A federal-state COVID-testing conundrum is being tested in New York, drawing the interest of providers nationwide.
New York providers have called on state officials to end weekly COVID-19 testing and reporting requirements for fully-vaccinated and recently recovered nursing home workers in a bid to reduce “excessive” documentation burdens.
LeadingAge New York issued the appeal on Monday in a letter to the state’s Commissioner of Health Howard Zucker, M.D.. The goal is to ease the twice-weekly testing requirement for nursing home workers, which applies to both vaccinated and unvaccinated staff.
Federal health officials in late April announced that fully vaccinated nursing home workers do not have to be routinely tested for COVID-19, while leaving testing recommendations unchanged for long-term care workers who are unvaccinated.
The organization argued that New York should reduce the frequency of testing for fully-vaccinated workers to better align with federal recommendations.
“At a time when providers are experiencing unprecedented administrative and clinical demands and staffing shortages, it is misguided to impose unnecessary and onerous testing and reporting burdens on them,” wrote James Clyne Jr., LeadingAge NY President and CEO. “These testing and reporting requirements divert valuable staff time from resident and patient care.”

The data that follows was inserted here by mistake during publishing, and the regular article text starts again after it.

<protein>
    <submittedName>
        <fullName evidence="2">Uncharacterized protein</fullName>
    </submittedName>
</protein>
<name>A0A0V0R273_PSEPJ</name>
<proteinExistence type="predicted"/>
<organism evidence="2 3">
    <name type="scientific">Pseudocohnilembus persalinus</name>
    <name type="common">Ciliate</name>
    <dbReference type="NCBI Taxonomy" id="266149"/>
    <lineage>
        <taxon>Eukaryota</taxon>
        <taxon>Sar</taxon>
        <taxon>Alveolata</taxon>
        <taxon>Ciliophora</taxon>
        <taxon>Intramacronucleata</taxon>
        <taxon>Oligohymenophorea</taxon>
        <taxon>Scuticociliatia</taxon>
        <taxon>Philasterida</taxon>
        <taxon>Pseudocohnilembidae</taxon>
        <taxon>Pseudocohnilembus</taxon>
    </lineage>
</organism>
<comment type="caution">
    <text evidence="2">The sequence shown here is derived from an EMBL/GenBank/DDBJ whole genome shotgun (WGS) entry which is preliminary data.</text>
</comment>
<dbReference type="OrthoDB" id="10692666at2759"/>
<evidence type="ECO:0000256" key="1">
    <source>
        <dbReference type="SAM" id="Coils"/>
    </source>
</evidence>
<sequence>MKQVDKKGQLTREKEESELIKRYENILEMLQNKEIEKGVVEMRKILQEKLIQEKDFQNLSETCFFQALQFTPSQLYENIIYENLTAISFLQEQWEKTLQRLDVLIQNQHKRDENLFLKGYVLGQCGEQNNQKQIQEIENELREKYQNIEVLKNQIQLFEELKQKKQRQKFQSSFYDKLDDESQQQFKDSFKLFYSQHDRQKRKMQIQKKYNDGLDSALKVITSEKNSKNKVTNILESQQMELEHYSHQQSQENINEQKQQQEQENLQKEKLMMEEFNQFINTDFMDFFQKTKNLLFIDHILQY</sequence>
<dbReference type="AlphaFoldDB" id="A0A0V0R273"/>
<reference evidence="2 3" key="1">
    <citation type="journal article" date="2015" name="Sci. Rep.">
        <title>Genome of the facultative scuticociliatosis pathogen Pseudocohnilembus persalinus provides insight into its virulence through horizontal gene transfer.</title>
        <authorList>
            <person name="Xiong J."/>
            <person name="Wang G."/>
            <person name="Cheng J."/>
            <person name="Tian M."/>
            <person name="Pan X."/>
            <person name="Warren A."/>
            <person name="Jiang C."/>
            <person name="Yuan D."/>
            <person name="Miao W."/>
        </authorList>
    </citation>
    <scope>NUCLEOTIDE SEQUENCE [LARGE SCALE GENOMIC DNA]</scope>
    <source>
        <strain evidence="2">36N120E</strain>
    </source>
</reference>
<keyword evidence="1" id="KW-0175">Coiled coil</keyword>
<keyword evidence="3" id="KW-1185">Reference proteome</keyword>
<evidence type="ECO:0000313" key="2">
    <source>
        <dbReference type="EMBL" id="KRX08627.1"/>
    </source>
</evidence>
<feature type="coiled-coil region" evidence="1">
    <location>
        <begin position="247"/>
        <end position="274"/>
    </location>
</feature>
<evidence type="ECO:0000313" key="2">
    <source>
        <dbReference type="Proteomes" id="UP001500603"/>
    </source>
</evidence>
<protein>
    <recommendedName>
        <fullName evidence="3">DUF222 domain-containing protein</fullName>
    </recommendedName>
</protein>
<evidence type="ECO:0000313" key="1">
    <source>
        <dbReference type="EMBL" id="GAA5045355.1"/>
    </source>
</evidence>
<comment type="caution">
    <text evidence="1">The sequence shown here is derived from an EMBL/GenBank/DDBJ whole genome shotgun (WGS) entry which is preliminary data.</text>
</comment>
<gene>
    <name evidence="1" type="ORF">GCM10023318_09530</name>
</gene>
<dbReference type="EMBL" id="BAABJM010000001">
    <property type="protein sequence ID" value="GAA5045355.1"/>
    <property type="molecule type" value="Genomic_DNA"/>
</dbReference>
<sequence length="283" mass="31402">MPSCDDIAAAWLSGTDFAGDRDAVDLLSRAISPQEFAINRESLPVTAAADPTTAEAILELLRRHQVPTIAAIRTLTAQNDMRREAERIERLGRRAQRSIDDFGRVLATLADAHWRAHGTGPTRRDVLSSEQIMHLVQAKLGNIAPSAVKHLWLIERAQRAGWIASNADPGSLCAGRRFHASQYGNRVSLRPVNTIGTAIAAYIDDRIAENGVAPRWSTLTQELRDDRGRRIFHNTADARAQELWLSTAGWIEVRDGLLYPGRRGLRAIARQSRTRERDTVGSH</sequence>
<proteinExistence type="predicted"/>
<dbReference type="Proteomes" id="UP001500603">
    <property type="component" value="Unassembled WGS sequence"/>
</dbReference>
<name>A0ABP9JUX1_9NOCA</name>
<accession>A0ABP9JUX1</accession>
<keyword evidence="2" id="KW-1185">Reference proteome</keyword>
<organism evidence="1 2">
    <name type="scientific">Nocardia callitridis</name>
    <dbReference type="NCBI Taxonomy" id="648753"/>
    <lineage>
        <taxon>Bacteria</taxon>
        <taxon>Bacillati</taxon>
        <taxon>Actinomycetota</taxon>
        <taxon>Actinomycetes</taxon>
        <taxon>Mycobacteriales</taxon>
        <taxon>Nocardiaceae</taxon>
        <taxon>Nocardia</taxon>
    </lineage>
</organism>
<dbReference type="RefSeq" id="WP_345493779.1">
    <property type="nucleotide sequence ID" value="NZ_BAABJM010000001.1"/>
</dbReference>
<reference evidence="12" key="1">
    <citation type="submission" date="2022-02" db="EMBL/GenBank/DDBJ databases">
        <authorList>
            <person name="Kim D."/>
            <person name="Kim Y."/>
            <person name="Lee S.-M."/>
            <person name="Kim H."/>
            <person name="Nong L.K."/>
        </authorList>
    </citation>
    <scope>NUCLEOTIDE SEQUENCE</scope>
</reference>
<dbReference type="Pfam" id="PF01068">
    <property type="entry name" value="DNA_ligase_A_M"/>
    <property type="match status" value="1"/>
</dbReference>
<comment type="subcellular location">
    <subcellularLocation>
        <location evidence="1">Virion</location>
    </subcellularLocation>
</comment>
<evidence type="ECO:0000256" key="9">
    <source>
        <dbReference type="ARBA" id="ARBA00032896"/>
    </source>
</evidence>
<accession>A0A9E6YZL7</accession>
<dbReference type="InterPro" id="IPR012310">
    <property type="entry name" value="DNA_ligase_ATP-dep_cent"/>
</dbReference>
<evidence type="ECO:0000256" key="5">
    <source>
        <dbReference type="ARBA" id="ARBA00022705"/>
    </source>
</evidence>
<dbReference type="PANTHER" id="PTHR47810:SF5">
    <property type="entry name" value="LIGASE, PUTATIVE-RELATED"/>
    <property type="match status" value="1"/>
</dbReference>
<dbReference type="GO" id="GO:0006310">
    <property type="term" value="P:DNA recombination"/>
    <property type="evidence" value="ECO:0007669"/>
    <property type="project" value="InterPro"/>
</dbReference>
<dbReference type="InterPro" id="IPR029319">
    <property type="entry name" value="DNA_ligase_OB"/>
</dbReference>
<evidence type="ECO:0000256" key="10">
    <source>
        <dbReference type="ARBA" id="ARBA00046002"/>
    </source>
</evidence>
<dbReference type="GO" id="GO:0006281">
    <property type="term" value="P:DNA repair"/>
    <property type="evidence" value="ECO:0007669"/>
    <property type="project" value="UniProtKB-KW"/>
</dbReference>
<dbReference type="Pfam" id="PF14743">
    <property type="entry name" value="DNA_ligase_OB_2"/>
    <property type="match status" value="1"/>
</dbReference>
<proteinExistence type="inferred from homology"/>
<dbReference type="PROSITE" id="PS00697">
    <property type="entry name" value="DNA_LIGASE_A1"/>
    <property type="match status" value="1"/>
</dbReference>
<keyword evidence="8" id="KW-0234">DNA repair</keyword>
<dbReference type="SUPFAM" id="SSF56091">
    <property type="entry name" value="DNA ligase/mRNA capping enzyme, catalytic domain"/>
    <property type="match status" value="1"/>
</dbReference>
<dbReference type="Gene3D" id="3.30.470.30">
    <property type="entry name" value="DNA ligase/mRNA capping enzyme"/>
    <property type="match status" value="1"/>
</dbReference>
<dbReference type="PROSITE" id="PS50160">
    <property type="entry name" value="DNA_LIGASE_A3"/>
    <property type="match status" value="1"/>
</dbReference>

The group called on the state to reduce the frequency and volume of COVID-19 data it collects from nursing homes and other providers and rely on similar data that facilities are already submitting to the federal National Health Care Safety Network. New York providers are also currently required to submit daily reports to the state in multiple data fields, including resident COVID cases and deaths, inventory burn rates of personal protective equipment and number of residents and staff who are vaccinated.
“It is extraordinarily stressful for these busy leaders to set aside all resident care (and family care) responsibilities for several hours, seven days a week to make sure all of these data are collected and entered accurately and timely,” Clyne wrote.
“The extraordinary burdens of reporting and the Department’s aggressive response to even minor lapses in meeting deadlines has deterred some providers from conducting on-site COVID tests and enrolling as vaccine providers,” he said.
Clyne added the state should “reconsider its COVID-related data needs and collect only those data that are unduplicated and necessary and at a frequency justified by public health considerations.”